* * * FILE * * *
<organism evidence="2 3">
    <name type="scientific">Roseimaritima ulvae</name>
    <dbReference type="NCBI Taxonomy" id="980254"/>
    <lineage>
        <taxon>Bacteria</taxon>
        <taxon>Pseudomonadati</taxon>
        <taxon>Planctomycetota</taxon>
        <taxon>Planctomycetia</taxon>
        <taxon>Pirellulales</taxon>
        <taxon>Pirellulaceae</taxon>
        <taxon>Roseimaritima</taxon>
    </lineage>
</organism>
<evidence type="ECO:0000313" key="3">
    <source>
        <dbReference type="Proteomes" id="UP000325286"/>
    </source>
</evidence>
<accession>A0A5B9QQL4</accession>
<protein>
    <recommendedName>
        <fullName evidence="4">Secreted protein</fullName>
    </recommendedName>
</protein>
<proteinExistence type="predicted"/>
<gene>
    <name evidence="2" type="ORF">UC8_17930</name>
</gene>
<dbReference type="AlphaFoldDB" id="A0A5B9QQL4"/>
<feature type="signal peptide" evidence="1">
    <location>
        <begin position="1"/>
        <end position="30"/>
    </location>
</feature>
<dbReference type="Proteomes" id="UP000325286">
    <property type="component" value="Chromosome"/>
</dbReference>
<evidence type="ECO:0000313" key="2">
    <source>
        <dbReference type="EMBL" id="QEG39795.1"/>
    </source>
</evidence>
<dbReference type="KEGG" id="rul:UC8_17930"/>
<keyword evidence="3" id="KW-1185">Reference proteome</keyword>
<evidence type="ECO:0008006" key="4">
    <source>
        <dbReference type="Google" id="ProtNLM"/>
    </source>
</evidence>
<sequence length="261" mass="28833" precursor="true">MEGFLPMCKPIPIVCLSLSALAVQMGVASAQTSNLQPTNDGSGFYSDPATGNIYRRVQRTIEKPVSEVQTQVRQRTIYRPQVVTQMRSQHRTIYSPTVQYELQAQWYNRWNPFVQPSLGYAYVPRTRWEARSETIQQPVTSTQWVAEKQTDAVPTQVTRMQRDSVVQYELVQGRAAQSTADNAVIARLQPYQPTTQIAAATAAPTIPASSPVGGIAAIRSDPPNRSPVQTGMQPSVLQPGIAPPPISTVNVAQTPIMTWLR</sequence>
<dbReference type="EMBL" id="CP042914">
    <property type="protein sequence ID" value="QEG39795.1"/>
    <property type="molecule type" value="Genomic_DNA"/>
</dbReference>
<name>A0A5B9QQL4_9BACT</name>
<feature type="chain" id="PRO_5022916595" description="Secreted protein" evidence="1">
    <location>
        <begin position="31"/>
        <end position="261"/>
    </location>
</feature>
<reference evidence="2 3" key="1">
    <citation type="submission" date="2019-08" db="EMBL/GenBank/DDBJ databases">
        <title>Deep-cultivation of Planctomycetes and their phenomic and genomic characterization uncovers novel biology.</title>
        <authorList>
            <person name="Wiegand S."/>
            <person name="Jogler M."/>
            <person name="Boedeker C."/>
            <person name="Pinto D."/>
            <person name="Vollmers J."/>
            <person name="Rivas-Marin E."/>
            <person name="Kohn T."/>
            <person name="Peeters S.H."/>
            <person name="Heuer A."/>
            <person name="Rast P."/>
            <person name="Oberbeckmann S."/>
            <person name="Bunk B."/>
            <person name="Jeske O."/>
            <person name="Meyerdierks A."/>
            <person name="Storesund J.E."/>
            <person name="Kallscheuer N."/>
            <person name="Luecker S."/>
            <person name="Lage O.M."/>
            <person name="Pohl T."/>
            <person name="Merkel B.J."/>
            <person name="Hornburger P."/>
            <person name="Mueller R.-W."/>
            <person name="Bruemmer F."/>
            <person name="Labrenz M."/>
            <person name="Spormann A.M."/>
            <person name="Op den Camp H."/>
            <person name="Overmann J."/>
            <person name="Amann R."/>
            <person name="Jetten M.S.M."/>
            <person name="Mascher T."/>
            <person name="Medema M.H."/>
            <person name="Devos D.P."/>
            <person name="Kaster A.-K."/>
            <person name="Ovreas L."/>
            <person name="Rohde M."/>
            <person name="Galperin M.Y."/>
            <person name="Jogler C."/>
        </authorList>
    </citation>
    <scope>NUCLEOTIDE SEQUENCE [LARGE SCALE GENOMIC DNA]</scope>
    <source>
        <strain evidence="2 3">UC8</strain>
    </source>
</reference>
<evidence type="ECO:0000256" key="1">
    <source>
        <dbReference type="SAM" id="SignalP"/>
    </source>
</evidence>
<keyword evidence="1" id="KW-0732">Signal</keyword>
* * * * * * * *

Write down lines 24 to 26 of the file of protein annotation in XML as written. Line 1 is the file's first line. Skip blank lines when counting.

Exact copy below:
</protein>
<proteinExistence type="predicted"/>
<gene>